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Smooth Muscle Antibodies Blood Test

Last updated Oct. 12, 2015


What are the other Names for this Test? (Equivalent Terms)

  • ACTA Blood Test
  • ASMA Blood Test
  • F-Actin Antibody Blood Test 

What is Smooth Muscle Antibodies Blood Test? (Background Information)

  • Smooth muscle antibodies (SMA) are autoantibodies that target the body’s own smooth muscle tissue. Smooth muscles are present throughout the body, especially the in liver
  • Antibodies are circulating defense proteins. They are produced by a special form of white blood cell, called a plasma cell. Plasma cells are transformed versions of B lymphocytes, or B cells. They are antibody-producing factories
  • Antibodies target foreign invaders, such as cells, toxins, and microorganisms, and then clear these invaders from the body
  • Autoantibodies are malfunctioning antibodies that target native cells and tissue. They cause autoimmune diseases. A smooth muscle antibody is an example of an autoantibody
  • Smooth muscle antibodies target actin present in smooth muscle tissue. Actin plays a role in muscle contraction. Myosin, a motor protein, pulls on actin to cause muscle contraction
  • Smooth muscle antibodies cause type 1 autoimmune hepatitis. It can lead to liver cirrhosis and liver failure. There are 2 types of autoimmune hepatitis:
    • In type 1, the levels of smooth muscle antibodies are elevated
    • In type 2, the levels of another antibody, liver kidney microsomal type 1 (LKM-1), are elevated
  • The Smooth Muscle Antibodies Blood Test is a test to assess the levels of smooth muscle antibodies in blood. It is used to diagnose autoimmune hepatitis, as well as the specific type to which it belongs (either type 1 or type 2) 

What are the Clinical Indications for performing the Smooth Muscle Antibodies Blood Test?

Following are the clinical indications for performing a Smooth Muscle Antibodies Blood Test:

  • Yellowing of the skin and whites of the eyes
  • Nausea and vomiting
  • Fatigue
  • Loss of appetite
  • Dark-colored urine
  • Joint pain
  • Abdominal pain
  • Abnormal blood vessels are visible 

How is the Specimen Collected for Smooth Muscle Antibodies Blood Test?

Following is the specimen collection process for Smooth Muscle Antibodies Blood Test:

Sample required: Blood

Process: Insertion of a needle into an arm vein.

Preparation required: No special preparation is needed prior to the test. 

What is the Significance of the Smooth Muscle Antibodies Blood Test Result?

  • High levels of smooth muscle antibodies may indicate autoimmune hepatitis type 1 

The laboratory test results are NOT to be interpreted as results of a "stand-alone" test. The test results have to be interpreted after correlating with suitable clinical findings and additional supplemental tests/information. Your healthcare providers will explain the meaning of your tests results, based on the overall clinical scenario.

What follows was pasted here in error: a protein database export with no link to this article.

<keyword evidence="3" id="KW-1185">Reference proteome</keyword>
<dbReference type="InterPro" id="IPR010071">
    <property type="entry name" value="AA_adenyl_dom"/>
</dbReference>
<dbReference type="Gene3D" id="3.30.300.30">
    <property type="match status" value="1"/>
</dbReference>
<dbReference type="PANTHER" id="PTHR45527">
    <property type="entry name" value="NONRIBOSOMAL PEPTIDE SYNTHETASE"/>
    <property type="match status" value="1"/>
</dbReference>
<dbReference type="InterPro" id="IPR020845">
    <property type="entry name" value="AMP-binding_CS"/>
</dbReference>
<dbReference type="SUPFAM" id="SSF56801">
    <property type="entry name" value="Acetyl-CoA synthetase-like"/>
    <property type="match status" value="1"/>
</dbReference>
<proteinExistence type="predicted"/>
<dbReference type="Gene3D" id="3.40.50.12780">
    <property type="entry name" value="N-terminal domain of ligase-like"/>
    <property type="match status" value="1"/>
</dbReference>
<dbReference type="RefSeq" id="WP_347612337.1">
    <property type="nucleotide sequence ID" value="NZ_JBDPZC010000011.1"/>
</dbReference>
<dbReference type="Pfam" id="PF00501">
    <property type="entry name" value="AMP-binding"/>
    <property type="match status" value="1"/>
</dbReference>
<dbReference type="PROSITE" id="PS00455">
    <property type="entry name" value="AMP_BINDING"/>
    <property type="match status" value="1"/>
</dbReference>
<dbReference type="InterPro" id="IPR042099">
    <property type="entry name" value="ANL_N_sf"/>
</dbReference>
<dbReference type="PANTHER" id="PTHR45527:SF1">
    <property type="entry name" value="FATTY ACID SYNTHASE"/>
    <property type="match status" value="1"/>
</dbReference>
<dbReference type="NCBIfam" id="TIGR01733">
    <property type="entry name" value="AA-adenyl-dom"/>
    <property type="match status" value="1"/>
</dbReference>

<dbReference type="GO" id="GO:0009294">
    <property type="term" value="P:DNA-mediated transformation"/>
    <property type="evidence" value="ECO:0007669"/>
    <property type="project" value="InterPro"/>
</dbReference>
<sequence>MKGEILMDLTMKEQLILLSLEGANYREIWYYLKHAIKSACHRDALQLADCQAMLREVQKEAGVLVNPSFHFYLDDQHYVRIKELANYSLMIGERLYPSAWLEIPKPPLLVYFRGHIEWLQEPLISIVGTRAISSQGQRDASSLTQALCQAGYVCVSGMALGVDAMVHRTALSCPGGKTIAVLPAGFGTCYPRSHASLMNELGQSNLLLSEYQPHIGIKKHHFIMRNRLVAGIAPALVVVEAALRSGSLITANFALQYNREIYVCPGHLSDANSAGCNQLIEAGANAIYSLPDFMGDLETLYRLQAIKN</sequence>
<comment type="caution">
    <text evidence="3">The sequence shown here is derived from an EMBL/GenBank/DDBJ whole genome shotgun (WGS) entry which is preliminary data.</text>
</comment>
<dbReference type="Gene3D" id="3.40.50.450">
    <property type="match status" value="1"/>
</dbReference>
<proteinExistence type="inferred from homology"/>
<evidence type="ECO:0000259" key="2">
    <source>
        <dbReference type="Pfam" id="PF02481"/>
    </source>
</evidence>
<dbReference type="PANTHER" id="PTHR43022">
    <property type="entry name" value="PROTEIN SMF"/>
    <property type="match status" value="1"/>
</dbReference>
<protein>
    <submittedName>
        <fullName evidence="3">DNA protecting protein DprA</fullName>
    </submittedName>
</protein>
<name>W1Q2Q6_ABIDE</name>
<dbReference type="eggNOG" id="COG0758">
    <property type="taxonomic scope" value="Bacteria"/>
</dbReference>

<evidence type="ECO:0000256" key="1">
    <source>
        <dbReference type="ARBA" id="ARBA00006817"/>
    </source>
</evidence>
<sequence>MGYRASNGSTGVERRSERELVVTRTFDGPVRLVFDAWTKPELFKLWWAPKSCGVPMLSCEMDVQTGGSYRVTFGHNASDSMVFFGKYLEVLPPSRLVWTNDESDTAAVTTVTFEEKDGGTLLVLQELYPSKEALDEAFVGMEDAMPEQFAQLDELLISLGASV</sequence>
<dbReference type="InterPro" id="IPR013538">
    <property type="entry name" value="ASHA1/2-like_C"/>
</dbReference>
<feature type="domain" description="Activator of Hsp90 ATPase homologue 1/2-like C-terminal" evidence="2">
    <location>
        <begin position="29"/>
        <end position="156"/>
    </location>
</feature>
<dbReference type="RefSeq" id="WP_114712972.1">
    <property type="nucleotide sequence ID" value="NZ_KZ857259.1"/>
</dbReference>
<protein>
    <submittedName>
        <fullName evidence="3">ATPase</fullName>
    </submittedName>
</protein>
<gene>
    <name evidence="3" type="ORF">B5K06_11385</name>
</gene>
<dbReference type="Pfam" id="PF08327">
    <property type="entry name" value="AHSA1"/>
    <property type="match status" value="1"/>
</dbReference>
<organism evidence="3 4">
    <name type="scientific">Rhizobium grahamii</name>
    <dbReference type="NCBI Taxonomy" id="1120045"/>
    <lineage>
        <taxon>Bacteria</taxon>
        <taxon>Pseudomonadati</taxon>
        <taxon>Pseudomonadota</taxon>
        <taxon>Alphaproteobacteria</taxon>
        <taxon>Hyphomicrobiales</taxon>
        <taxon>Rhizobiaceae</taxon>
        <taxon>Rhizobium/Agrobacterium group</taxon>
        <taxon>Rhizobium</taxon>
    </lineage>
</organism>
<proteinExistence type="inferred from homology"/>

Additional and Relevant Useful Information:

  • Certain conditions interfere with the results of the Smooth Muscle Antibodies Blood Test. These include infectious mononucleosis (also known as mono), hepatitis C, and certain cancers 

Certain medications that you may be currently taking may influence the outcome of the test. Hence, it is important to inform your healthcare provider, the complete list of medications (including any herbal supplements) you are currently taking. This will help the healthcare provider interpret your test results more accurately and avoid unnecessary chances of a misdiagnosis. 

What are some Useful Resources for Additional Information?

DoveMed is currently working to bring you additional resources.

Please sign up by creating a DoveMed account to receive periodic notification on information updates. 

References and Information Sources used for the Article:

Lab Tests Online (2013, September 26). Retrieved September 30, 2014 from http://labtestsonline.org/understanding/analytes/asma/

Martini, F., Nath, J. L., & Bartholomew, E. F. (2012). Fundamentals of anatomy & physiology (9th ed.). San Francisco: Benjamin Cummings.

Mayo Clinic. (2012, April 18). Autoimmune Hepatitis. Retrieved from http://www.mayoclinic.org/

Schnell, Z. B., Van, L. A., & Kranpitz, T. R. (2003). Davis's Comprehensive handbook of laboratory and diagnostic tests: With nursing implications. Philadelphia: F.A. Davis.

Reviewed and Approved by a member of the DoveMed Editorial Board
First uploaded: Oct. 1, 2014
Last updated: Oct. 12, 2015